Bonds are susceptible to changes in interest rates because they are usually fixed-income securities, meaning their value is directly affected by changes in the prevailing interest rates.
Bond Prices and Interest Rates have an inverse relationship. When interest rates rise, the yield on new bonds increases, which makes them more attractive to investors.
As a result, the price of existing bonds with lower yields decreases because investors can buy new bonds with higher yields instead. Conversely, when interest rates fall, the yield on new bonds decreases, which makes existing bonds with higher yields more attractive, causing their prices to increase.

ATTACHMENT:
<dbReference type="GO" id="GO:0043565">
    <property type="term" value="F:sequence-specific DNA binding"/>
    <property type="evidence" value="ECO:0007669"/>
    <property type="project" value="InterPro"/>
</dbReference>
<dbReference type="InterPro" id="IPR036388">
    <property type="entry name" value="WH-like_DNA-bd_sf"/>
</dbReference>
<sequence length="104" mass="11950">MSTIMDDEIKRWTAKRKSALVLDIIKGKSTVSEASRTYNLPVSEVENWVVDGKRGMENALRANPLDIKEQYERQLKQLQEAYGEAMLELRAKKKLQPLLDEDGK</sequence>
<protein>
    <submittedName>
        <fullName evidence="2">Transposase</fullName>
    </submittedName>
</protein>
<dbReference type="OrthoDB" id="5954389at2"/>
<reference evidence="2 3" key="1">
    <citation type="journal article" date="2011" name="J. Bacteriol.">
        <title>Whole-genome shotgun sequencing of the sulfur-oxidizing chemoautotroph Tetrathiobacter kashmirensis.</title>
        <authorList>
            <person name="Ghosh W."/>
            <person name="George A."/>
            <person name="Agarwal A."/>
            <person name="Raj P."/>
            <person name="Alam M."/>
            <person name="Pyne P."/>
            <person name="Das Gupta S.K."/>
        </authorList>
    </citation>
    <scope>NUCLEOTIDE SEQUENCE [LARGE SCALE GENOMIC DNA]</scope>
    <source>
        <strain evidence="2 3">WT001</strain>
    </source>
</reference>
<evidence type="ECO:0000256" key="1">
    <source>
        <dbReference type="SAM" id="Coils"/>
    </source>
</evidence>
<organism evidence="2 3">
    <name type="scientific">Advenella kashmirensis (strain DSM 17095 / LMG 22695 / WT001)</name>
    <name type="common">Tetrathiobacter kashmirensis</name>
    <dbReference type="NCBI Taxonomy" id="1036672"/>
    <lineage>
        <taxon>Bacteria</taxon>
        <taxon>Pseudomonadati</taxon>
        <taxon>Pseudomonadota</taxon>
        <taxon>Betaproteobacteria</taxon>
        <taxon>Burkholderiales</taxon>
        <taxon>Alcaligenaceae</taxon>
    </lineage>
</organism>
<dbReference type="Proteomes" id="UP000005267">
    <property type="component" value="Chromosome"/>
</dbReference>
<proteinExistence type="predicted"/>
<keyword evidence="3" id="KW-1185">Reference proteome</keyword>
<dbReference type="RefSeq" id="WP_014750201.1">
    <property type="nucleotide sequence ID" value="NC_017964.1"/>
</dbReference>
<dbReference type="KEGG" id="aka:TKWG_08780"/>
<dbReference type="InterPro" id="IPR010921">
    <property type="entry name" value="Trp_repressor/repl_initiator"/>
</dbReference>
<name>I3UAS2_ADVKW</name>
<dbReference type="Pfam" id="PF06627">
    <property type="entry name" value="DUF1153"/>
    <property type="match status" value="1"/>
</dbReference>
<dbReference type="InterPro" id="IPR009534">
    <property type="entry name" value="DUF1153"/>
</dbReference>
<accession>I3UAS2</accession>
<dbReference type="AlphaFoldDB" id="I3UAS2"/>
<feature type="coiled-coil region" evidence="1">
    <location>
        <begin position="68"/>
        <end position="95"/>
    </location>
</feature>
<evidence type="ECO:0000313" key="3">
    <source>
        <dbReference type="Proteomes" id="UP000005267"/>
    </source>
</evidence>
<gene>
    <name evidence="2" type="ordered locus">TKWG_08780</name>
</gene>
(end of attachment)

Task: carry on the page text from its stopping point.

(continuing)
suppose an investor purchased a bond with a 5% yield when the prevailing interest rates were 5%. If interest rates rose to 6%, a new bond with a 6% yield would become available, making the existing bond with a 5% yield less attractive to investors. To sell the bond, the investor would have to lower its price, thereby increasing its yield to compensate for the higher prevailing interest rates.
Stock Market Correlation
Publicly traded REITs tend to correlate highly with the overall stock market.
According to a Morningstar.com analysis, the FTSE NAREIT Equity REIT had a correlation of 0.59 with the CRSP 1-10 U.S.Estate Market Index, which represents nearly 100% of the investable U.S. Equities Market.
So if the total stock market moves down 10%, the equity REIT market is expected to drop 5.9%.